During the three days from December 1 to 3, the Japanese organizations opposing nuclear power took various actions to demand decommissioning of the "Monju" reactor. The organizations included Fukui Prefecture Citizens Against Nuclear Power, Stop The Monju, Fukui Prefecture Citizens Against Atomic and Hydrogen Bombs, the All Japan Anti-nuclear Liaison Association and Citizens' Nuclear Information Center (CNIC).
Monju is a prototype fast-breeder reactor designed to produce 280 MWe from 714 MWt. The construction of the reactor began in 1985. Comprehensive function testing was carried out in the 1991-1992 period. The reactor achieved criticality for the first time on April 5, 1994 and generated electricity for the first time on August 29, 1995. On December 8, 1995, about three months later, a sodium coolant leak occurred during trial operation at 40% power, causing a fire. After the accident, the reactor was shut down until May 2010.
The reasons for the reactor being shut down for such a long period of time are twofold. The first is that the release of the manipulated video taken at the accident scene caused public distrust of the government's nuclear energy policy, making it impossible to win consent of the local people for resumption of the reactor's operation. The other reason is that the high court judged that permission by the authorities for restarting operation of the reactor was illegal because of serious oversights made in the safety analysis procedures. The Supreme Court, however, reversed the decision in 2005.
Since the accident in 1995, the five organizations mentioned above have organized a gathering of people from all parts of the nation every December to hold a rally at the accident site. Currently the operation of Monju is suspended due to a series of problems that occurred after the trial operation in May 2010.
In the wake of the Fukushima nuclear accident, the areas in which residents are required to evacuate or take other measures in the event of a nuclear accident were expanded from a 10 kilometer radius of the nuclear power plant to a 30 kilometer radius. As a result, Kyoto and Shiga Prefectures were added to the list of administrative regions required to formulate anti-nuclear-disaster measures. At the same time, it was decided that many municipalities in Fukui Prefecture should take necessary anti-disaster measures. (See map below) In response to this move, we decided to ask more municipalities to join our efforts to urge the government to decommission the Monju reactor.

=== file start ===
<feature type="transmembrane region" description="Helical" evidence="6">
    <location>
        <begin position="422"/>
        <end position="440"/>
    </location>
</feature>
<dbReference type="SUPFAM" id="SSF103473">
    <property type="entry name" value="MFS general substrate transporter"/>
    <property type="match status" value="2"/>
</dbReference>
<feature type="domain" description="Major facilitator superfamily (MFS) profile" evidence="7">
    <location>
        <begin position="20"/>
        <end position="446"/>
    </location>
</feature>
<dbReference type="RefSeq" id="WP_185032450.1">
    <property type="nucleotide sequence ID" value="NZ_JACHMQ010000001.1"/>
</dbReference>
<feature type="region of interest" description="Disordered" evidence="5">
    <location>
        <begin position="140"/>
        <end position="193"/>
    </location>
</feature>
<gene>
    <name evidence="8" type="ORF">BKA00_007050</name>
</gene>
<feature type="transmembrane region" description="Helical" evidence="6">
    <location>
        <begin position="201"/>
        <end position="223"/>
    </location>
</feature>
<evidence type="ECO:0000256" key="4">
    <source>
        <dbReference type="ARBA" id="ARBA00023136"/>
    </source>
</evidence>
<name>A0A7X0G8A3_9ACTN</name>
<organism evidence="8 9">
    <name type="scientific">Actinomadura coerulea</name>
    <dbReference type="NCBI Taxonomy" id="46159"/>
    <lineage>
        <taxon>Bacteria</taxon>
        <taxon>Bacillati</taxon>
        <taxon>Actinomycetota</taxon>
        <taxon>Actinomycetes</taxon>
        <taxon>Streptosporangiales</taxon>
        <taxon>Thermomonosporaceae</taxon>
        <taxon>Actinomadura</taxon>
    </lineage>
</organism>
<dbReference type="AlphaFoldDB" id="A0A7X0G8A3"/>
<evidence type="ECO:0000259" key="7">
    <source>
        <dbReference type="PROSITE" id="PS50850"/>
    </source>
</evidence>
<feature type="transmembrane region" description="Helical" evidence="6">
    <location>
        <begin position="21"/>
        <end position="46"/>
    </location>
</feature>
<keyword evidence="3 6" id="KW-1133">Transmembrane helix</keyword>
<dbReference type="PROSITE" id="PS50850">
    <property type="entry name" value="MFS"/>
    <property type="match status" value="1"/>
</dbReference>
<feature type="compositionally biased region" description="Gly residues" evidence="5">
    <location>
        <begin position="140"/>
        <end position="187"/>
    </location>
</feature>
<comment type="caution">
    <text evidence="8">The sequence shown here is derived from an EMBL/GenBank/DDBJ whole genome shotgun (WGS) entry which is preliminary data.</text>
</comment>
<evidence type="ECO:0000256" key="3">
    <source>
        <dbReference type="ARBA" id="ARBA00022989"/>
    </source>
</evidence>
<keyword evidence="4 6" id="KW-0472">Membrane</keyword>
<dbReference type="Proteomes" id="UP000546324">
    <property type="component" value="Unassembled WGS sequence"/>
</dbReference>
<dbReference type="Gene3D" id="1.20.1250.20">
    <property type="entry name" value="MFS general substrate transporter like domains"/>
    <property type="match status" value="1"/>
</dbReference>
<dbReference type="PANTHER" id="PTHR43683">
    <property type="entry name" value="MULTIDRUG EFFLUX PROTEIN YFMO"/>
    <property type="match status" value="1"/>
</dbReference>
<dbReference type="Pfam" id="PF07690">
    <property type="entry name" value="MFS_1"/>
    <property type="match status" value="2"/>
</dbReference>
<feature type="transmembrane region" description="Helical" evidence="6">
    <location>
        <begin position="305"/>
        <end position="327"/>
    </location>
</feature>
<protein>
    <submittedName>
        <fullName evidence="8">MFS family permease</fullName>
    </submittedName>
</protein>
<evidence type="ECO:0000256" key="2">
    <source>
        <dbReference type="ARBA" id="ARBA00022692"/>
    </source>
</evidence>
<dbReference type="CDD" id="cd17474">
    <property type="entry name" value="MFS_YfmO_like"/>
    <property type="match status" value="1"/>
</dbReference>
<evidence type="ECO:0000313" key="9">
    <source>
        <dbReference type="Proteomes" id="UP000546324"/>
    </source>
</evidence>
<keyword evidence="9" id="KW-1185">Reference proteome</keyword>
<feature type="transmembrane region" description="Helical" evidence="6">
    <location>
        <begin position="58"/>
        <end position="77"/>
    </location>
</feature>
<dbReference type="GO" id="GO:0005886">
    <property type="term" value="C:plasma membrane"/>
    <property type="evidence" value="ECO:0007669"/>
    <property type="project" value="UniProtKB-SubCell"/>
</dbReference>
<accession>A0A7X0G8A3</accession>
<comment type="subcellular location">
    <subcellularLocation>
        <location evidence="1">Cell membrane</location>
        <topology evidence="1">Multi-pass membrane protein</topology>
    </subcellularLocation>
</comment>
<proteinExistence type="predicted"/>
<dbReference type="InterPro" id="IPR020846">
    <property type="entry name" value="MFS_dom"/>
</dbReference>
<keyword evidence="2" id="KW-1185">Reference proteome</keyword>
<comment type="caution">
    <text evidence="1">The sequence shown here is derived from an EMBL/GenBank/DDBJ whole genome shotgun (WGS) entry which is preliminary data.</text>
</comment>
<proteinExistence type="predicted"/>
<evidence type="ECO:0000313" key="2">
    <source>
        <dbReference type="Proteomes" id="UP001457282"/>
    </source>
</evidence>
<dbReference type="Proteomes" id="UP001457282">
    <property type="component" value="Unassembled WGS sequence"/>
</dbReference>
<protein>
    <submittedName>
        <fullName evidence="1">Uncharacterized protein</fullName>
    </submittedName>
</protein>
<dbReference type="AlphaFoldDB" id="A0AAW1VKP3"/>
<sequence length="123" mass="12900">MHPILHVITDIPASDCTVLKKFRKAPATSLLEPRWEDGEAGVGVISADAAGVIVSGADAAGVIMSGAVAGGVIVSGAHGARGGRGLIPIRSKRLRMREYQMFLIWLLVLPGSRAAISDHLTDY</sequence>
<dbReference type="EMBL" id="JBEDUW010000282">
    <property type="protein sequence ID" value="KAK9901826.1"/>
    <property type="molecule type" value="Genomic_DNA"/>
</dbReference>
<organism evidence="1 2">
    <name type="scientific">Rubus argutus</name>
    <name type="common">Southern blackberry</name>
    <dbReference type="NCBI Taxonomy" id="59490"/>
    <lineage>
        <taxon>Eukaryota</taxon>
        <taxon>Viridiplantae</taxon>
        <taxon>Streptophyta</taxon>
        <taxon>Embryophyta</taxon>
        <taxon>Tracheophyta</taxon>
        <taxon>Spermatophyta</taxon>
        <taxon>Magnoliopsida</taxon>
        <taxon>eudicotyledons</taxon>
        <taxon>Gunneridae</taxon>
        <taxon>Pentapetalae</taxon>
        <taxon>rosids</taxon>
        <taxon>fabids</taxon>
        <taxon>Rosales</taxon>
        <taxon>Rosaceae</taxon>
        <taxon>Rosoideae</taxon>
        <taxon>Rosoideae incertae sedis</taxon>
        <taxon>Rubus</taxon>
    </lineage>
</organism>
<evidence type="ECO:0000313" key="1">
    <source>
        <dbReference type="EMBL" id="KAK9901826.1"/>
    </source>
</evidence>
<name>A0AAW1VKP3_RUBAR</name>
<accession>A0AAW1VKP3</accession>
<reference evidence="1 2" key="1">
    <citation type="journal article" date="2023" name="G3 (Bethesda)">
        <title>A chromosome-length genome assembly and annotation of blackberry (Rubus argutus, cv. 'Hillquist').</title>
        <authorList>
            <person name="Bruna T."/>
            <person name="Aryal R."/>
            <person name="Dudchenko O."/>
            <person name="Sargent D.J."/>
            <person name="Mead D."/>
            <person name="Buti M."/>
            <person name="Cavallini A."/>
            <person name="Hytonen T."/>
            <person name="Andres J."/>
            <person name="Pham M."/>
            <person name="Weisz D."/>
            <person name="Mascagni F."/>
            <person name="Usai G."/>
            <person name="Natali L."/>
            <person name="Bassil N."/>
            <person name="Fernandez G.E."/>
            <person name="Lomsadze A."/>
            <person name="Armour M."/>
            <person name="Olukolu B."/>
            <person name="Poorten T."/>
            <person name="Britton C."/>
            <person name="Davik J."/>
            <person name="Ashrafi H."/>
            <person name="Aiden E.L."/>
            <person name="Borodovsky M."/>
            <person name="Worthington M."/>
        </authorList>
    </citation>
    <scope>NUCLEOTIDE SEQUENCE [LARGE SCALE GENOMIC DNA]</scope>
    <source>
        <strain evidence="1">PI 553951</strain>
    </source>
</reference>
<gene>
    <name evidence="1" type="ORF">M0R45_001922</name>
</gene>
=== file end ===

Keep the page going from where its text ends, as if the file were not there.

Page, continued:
On December 1, members of our organizations met the prefectural governors and the mayors of cities, towns and villages in Kyoto and Shiga Prefectures to ask them to urge the government to decommission the Monju reactor. On December 2, meetings were also held with the governor of Fukui Prefecture, the mayor of Tsuruga city and the chiefs of neighboring municipalities for the same purpose. It seems that each municipality is taking possible anti-nuclear-disaster measures, such as the stockpiling of potassium iodide pills. All the municipalities sought conclusion of a safety agreement similar to those the municipalities in which nuclear power plants are located have signed with the electric power companies. The agreement would not only enable those municipalities to receive information related to nearby nuclear power plants, but would also give them the right to refuse construction or expansion of plant facilities and the right to make on-site inspections in case of a nuclear accident. The agreement, however, places very strict conditions on the power companies and is a hard pill for them to swallow. The reluctance of the power companies to accept expanded application of the agreement is allegedly slowing the progress of the negotiations with the municipalities.
Another noteworthy event that occurred in Fukui Prefecture after the Fukushima nuclear accident is that on June 9, 2011 the Obama City assembly unanimously passed a resolution calling for Japan to phase out nuclear power. In Obama, all the residents are living within a 20 km radius of the Ohi nuclear power plant. The resolution calls on the government to set a deadline for full withdrawal from nuclear power and not to operate any nuclear power plant for more than 30 years. It also demands construction of roads necessary for local people to use for evacuation. Unfortunately, however, Obama is the only city in Japan that has passed such a resolution thus far.